After exhausting her administrative appeals, Porter sought review of the agency action by filing a complaint in the federal district court. Porter alleged that the suspension violated her First and Fifth Amendment rights and sought: (1) a judgment voiding her suspension, restoring all benefits and wages lost, and purging her employment records of the suspension; (2) injunctive relief against further violations of her constitutional rights by management; and (3) Bivens-type relief in the form of damages against her supervisors.

The defendants filed a motion for summary judgment which the district court granted. On appeal, the Fifth Circuit reversed. Porter v. Califano, 592 F.2d 770 (5th Cir. 1979) (Porter I) . The Government's basic argument was that Ms. Porter had no right to a new trial of her suspension in the district court because she had received every procedural protection required by Civil Service Commission regulations. These regulations, the Government contended, afforded sufficient constitutional protection to employees suspended for thirty days or less.

On the First Amendment issue, the Government argued that even though a public employee cannot be denied employment on a basis which offends her First Amendment rights, under both Arnett v. Kennedy, 416 U.S. 134, 94 S. Ct. 1633, 40 L. Ed. 2d 15 (1974) and Pickering v. Board of Education, 391 U.S. 563, 88 S. Ct. 1731, 20 L. Ed. 2d 811 (1968) there are certain types of speech which are not protected. Here, Porter's criticism of supervisory personnel in the agency, as the administrative record "clearly showed," acted to "seriously undermine the effectiveness of the working relationship" necessary for that agency to carry out its functions.

In resolving the due process issue, the Fifth Circuit declined to rule on Porter's argument that a post-suspension hearing was required. Rather, the court found Porter was entitled to de novo review of all claims against the agency under 5 U.S.C.A. Sec. 706(2) (F) because the agency fact-finding procedures were inadequate in this case. Neither the Government nor Ms. Porter had cited this statute as a basis for independent district court review. Moreover, in arguing the reach of Arnett v. Kennedy, the Government was interpreting a recent case with no majority opinion and without subsequent judicial clarification in the Fifth Circuit or elsewhere. Given the then unsettled state of the law and the Government's reliance on express statutory and regulatory procedures, the Government's position was substantially justified.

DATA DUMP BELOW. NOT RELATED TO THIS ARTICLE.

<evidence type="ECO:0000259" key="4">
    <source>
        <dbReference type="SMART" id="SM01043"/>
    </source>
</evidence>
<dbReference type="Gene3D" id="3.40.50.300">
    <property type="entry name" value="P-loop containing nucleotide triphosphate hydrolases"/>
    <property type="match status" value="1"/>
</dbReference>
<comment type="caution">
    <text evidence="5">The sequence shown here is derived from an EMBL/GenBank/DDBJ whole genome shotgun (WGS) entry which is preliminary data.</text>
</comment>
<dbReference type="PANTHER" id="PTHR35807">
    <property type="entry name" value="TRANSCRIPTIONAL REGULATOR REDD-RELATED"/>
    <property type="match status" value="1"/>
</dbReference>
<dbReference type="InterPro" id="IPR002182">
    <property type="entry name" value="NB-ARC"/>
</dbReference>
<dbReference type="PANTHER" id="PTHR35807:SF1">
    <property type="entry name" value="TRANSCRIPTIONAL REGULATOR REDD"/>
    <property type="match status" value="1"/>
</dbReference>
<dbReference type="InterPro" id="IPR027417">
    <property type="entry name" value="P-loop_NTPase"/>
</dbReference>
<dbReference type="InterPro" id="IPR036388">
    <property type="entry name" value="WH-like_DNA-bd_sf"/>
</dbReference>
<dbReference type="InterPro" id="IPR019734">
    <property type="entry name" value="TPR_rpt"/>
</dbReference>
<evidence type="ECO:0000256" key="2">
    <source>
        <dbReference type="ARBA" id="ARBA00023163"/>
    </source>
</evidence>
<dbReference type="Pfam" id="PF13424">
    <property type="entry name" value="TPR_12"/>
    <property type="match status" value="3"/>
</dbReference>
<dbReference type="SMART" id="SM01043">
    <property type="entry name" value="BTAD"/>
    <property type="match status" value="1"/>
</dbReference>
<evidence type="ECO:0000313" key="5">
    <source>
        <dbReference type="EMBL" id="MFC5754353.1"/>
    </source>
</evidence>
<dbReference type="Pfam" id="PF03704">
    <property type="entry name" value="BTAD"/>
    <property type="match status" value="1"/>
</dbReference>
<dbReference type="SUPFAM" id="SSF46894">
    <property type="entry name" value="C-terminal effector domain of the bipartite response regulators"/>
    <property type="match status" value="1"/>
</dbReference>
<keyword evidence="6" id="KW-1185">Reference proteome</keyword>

On the First Amendment question, the Court of Appeals found summary judgment improper given the existence of genuine issues of material fact. The court, discussing 5 U.S.C.A. Sec. 706(2) (B), held it was improper to rely heavily on investigative findings and conclusions of an interested agency in a case involving delicate and complex matters of an individual's constitutional right against the Government, especially where agency fact-finding procedures were inadequate.

It cannot be said that the Government's position on the First Amendment issue was unjustified. The essence of the dispute here was how much respect should be given to the agency's determinations. This issue involved an unsettled area of the law and was, as Ms. Porter herself characterized it, "substantial and complex." Reply Brief for Plaintiff-Appellant at 22, Porter I. Judge Goldberg noted the Porter I opinion was "another episode in [the] journey" of expanding the constitutional rights of federal employees. 592 F.2d at 771. Indeed, the depth and breadth of Judge Goldberg's discussion reveal the complex issues involved.

Thus, the Government was substantially justified in its initial defense of the lawsuit through the appeal in Porter I. This does not end the inquiry, however, for it is "incumbent upon the government to abandon its opposition to the other party as soon as it becomes apparent that its litigation stance is not substantially justified." Environmental Defense Fund, Inc. v. Watt, 722 F.2d 1081, 1086 (2d Cir. 1983).

After the Fifth Circuit's mandate in Porter I, the Government tendered Porter back pay and expunged her suspension from the records. The Government then moved for summary judgment, alleging that the case was now moot, that " [a]ll benefits and entitlements [had] been awarded to the plaintiff," and that, " [h]aving completely restored the plaintiff," the defendants were entitled to a judgment as a matter of law. The district court granted the motion.

Again, the Fifth Circuit reversed. Porter v. Schweiker, 648 F.2d 310 (5th Cir. Unit B 1981) (per curiam) (Porter II) . Porter had argued that the tender of back pay and expungement of her records did not ensure her against retaliation by her superiors, and that the district court needed to decide issues of fact before determining that an injunction was unnecessary. Additionally, Porter had argued she was improperly denied job promotions and was entitled to relief for lost promotional opportunities. In Porter I the court had noted the district court might, on remand, be required to remedy not only the suspension, but also "penalties and privations resulting therefrom," Porter I, 592 F.2d at 785, "such as an inability to gain promotions as easily as she might, as well as the general stigma that attaches to a disciplined employee." Id. at 785 n. 29.